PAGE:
The Drug Repurposing Hub is a database of more than 6,000 drugs that have been launched and approved by regulators or have undergone some clinical development. From these, Chemprop revealed a shortlist of 99 compounds with strong predictions, and empirical (laboratory) testing revealed that 51 on the shortlist did inhibit the growth of E. coli.
“We prioritized strongly predicted molecules for follow-up based on those that were structurally least similar to known clinical antibiotics and also, in certain cases, low predicted toxicity,” says Stokes, who was the lead experimenter on the project, as well as lead author of the research paper (published February 2020). “We also prioritized molecules that we were able to source or synthesize fairly easily.”
The compound that most satisfied these criteria was a drug called c-Jun N-terminal kinase inhibitor SU3327, which had previously been investigated as a treatment for diabetes. The team renamed it halicin, after HAL 9000, the AI computer in the 1968 film 2001: A Space Odyssey.
Lab tests conducted by Stokes showed that halicin would inhibit the growth of E. coli, which was the goal of the investigation. But further lab tests revealed that halicin would also inhibit the growth of a range of other serious pathogens, including Mycobacterium tuberculosis, which causes tuberculosis, as well as “hospital superbugs” including Clostridioides difficile (C. difficile).
“These are not similar types of bacteria, which is why we were quite surprised that halicin had activity across these different types,” says Stokes. “We are continuing to test for toxicity to human cells by halicin, as well as understand [its] additional drug-like properties. If these studies go well, we hope to partner with a biotech, pharmaceutical, or nonprofit organization to help move halicin into clinical trials.”
Other possible antibiotics
While halicin has great potential as a broad and powerful antibiotic, it is not a panacea. Stokes pointed out that trials did not show it to have significant impact on the bacteria pseudomonas, one type of which, P. aeruginosa, is another hospital superbug, which can occur after surgery and cause infections of the blood and lungs (pneumonia) as well as other complications. However, the team has other encouraging molecules to investigate.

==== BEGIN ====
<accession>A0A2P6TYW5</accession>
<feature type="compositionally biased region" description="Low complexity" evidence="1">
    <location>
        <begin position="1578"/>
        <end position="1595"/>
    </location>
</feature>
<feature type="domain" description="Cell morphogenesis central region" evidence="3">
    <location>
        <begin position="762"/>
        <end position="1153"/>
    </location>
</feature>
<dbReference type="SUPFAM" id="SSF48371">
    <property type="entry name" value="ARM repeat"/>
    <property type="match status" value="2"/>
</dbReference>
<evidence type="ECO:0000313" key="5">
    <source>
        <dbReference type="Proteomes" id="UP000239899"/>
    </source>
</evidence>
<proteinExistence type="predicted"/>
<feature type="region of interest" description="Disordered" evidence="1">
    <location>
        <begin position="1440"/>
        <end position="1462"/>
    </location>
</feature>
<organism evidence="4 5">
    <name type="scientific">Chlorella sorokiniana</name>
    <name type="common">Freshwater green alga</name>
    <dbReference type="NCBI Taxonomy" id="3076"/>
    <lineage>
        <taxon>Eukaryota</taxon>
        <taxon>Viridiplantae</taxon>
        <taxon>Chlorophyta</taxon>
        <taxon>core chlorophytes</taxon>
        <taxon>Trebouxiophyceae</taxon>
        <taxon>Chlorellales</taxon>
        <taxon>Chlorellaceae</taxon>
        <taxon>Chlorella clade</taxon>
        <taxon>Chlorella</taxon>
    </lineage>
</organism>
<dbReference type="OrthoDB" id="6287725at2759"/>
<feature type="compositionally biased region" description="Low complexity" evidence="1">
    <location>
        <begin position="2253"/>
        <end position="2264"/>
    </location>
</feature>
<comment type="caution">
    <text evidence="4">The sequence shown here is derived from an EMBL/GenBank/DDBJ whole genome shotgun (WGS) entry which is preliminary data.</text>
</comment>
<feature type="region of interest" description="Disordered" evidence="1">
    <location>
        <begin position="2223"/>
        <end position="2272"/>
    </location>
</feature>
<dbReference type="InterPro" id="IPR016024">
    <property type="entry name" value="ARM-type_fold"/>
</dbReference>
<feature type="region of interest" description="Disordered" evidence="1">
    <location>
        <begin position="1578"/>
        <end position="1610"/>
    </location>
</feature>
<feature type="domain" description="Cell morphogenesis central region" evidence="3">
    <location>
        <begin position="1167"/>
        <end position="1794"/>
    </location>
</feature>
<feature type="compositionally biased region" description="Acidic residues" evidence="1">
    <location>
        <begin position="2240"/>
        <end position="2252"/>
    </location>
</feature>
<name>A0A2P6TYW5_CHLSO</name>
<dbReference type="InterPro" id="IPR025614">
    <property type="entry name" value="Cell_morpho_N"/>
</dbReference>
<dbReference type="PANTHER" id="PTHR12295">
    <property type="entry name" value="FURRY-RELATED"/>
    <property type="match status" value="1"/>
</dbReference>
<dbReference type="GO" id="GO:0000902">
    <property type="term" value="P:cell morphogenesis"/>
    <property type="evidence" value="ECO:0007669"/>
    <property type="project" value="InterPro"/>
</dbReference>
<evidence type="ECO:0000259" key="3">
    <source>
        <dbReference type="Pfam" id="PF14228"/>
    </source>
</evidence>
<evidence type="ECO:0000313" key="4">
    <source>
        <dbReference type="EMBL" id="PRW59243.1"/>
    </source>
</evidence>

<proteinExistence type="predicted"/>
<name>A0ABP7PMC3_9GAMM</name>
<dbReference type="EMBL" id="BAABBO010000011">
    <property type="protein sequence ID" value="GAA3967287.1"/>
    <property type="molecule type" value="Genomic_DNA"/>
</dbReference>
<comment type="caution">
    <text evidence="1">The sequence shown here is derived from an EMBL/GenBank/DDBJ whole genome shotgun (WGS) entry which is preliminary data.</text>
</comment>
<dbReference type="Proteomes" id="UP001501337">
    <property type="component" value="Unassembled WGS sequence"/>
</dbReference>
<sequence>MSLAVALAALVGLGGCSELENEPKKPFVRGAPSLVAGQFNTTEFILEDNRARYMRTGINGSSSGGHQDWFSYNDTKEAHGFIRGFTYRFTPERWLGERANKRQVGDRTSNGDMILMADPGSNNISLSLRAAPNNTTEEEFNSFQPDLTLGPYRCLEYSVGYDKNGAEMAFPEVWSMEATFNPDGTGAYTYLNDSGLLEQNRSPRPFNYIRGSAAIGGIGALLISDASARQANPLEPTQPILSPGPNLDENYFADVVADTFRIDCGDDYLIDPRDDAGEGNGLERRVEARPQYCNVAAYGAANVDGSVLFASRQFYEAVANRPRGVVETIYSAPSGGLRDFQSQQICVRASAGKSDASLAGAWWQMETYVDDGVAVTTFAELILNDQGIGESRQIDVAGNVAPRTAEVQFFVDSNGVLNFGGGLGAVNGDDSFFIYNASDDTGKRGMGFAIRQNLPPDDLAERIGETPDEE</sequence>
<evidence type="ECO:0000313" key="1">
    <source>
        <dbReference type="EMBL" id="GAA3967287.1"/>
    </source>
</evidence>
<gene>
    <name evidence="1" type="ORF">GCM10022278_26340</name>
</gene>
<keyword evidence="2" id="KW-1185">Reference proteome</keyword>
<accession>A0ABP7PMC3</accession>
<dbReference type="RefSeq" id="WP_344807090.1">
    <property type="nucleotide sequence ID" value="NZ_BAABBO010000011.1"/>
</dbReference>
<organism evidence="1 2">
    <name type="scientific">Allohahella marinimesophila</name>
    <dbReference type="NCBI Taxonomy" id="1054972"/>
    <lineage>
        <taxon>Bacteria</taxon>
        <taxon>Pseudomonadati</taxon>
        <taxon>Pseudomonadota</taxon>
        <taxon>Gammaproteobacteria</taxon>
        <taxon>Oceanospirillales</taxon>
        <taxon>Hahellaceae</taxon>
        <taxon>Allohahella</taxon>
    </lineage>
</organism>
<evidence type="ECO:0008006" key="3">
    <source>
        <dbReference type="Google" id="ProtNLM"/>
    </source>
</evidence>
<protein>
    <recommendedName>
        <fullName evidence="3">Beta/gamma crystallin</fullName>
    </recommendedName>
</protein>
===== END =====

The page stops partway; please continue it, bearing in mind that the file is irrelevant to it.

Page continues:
As mentioned, in addition to the Drug Repurposing Hub dataset, the team also put Chemprop to work on the ZINC15 database, which contains hundreds of millions of purchasable “drug-like” compounds. Chemprop provided a shortlist of just over 1,000 molecules with a prediction score of >0.9 (1 is the score of a known inhibitor).
Filtering out those with high toxicity or similarity to common antibiotics whittled this down from 1,000 to 23. Lab tests revealed that eight of these would inhibit one or more of the five target pathogens, while further research showed that two molecules were particularly powerful.
The combined deep learning and life sciences teams at MIT are now starting an investigation into finding antivirals to combat COVID-19, and Chemprop is one of the tools in their arsenal.
The search for drugs that inhibit COVID-19
So the big question right now, of course, is could Chemprop be used to find drugs that inhibit COVID-19? “Yes, it could be,” says Stokes. “Provided that the appropriate training data is available, Chemprop could be applied in a similar way to how we used it for antibiotics to find antiviral molecules with activity against Sars-CoV-2 [the virus that causes COVID-19].”
MIT’s J-Clinic has recently launched an AI Cures team, with a website of resources available for collaborating researchers. These include datasets pertaining to both COVID-19 (Sars-CoV-2) and related viruses for which there is more data, such as Sars (Sars-CoV-1), which broke out in Asia in 2002. This will coordinate MIT’s efforts to use and develop AI technologies to find antiviral molecules that may be effective with COVID-19 infections.
“We aim to develop, apply, and make available AI tools designed to help identify or generate molecules or molecular cocktails against viral, bacterial, or other similar threats,” explains Tommi Jaakkola, professor at MIT CSAIL and joint lead of the AI Cures team. “Traditional approaches to drug development are expensive and too slow to react to pandemics like COVID-19.
“Regarding COVID-19 specifically, to contribute in the short term, our goal is to search for effective and safe antiviral therapies from among already-approved drugs or those that have already passed phase one clinical trials. In particular, we are looking for effective combinations or cocktails of such drugs.”
And it’s looking like Chemprop could help.“It’s a starting point for us, a baseline method,” confirms Jaakkola. “It is still useful for predictive screening of safe and effective single compounds, similar to its original use for discovering antibacterial drugs. We are also developing a number of more sophisticated tools.”
We wait with bated breath to see whether Chemprop and other deep learning technologies can help scientists deliver the same breakthroughs against the deadly virus as Chemprop did against deadly bacterial infections.